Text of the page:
Registration will close at 2:00 PM ET on January 18, 2011, or when available space has been filled.

Register Here

Target Audience: Vendors, clearinghouses, and providers who will need to make Medicare FFS specific changes in compliance with HIPAA Version 5010 requirements.

Subject: Medicare Fee-For-Service (FFS) Implementation of HIPAA Version 5010: Implementation of Errata and the Medicare Fee -For-Service Companion Guide


General overview
Medicare FFS implementation of the errata
Medicare FFS Companion Guide
What you need to do
Q & A


Presentation: The presentation will be available on the CMS website by clicking on the following link: http://www.cms.gov/Versions5010andD0/V50/list.asp

Moderator Information
Moderator: Aryeh Langer
Organization: CMS

Presenter Information
Speaker(s): Angie Bartlett
Organization(s): CMS

Register Here

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Join Us for a Complimentary Webinar: What You Need to Know for 2011 – Maximizing Medical Billing and Revenue Management

Kathy McCoy, MBA January 6th, 2011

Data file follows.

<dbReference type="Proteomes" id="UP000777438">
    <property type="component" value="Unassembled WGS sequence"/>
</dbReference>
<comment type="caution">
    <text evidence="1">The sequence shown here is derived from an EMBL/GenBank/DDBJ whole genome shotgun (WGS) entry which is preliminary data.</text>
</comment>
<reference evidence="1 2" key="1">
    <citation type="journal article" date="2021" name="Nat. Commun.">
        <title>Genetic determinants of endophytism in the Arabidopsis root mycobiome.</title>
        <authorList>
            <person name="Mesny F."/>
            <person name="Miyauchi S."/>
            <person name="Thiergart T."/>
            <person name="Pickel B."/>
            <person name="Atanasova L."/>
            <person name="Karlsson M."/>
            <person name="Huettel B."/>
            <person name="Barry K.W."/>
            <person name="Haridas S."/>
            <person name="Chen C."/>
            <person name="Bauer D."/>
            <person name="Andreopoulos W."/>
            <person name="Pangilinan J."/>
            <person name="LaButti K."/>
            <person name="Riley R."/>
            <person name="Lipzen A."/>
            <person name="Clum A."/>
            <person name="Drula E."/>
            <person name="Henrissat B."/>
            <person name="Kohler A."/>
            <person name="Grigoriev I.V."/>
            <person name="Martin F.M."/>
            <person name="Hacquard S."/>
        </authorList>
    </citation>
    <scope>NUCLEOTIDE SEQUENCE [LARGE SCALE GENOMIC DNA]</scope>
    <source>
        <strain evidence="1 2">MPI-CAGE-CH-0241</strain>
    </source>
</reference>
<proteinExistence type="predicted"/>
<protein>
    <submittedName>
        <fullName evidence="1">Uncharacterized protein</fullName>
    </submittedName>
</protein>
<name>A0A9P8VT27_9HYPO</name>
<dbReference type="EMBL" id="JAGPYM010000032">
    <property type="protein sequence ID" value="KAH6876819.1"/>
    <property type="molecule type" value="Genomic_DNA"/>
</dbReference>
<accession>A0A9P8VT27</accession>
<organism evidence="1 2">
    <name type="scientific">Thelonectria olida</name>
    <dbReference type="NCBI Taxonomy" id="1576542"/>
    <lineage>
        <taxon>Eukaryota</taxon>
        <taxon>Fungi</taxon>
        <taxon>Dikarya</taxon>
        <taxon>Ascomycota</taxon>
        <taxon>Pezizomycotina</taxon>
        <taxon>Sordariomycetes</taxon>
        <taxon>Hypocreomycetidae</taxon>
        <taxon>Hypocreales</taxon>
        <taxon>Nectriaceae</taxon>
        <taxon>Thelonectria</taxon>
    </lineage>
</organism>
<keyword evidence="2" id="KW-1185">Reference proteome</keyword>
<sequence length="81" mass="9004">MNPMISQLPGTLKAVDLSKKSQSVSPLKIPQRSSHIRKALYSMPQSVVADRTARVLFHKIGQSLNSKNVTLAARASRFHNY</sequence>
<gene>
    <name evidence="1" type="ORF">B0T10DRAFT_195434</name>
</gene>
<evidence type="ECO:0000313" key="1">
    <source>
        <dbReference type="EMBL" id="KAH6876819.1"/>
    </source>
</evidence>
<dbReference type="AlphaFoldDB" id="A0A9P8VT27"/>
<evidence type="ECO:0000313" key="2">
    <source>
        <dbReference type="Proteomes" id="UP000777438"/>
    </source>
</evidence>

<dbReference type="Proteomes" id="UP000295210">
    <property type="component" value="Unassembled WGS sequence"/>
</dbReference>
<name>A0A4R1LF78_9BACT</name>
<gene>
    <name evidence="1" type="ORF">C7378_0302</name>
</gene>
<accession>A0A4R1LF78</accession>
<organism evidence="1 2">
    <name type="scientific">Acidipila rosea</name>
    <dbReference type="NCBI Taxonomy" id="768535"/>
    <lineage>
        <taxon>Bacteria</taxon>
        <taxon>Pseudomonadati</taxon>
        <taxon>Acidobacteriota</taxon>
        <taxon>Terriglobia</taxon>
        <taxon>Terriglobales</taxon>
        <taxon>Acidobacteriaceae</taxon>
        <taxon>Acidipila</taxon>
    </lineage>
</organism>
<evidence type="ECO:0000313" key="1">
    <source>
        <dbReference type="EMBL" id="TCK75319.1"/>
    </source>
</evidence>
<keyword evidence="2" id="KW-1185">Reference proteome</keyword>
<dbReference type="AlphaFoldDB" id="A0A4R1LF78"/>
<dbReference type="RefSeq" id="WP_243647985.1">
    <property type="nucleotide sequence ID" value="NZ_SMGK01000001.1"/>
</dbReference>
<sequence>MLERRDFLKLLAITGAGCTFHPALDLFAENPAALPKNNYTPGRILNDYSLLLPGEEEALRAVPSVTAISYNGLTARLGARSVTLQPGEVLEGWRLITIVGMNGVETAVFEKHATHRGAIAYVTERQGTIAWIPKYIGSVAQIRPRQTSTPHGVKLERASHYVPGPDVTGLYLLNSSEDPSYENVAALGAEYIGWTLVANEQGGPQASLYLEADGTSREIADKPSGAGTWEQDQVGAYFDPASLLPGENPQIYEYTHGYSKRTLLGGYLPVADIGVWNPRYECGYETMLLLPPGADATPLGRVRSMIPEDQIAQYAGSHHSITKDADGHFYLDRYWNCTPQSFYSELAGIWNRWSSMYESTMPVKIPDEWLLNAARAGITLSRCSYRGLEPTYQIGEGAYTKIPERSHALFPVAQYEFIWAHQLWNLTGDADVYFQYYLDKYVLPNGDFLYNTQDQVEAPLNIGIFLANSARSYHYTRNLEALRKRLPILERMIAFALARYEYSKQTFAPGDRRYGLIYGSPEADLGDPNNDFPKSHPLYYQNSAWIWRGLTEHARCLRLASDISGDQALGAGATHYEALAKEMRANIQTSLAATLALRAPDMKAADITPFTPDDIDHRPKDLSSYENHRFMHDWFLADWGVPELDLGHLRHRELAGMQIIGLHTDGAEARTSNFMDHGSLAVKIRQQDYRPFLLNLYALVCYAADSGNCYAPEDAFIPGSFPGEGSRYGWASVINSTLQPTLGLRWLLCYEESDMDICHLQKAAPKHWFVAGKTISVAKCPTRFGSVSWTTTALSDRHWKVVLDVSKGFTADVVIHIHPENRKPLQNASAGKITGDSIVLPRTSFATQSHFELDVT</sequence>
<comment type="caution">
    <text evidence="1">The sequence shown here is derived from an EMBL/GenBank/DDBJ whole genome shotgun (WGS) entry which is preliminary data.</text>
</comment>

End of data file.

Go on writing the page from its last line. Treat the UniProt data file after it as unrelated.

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Tuesday, January 25, 2010

1:00 PM EST/10:00 AM PST

Maximizing Medical Billing & Revenue Management

Learn how to make 2011 a successful year for your practice or business with Judy Capko, author of the popular book Secrets of the Best-Run Practices and expert speaker and consultant in practice management.

Register Now to Gain Insights on How to:

  • Get YOU paid for what YOU do
  • Know what data you need to guide decision-making—and how to use it
  • Assess strategies to improve financial performance
  • Understand and utilize key components of the financial mindset
  • And much more

Register Now

Program Agenda

During this informative complimentary one-hour webinar, you will learn proven methods to:

  • Demonstrate key components of the financial mindset
  • Identify essential processes to get YOU paid for what YOU do
  • Review the importance of data to guide decision-making
  • Assess strategies to improve financial performance
  • And much more

Question-and-Answer Session — Ask your tough questions and get answers to your current medical billing and practice management issues.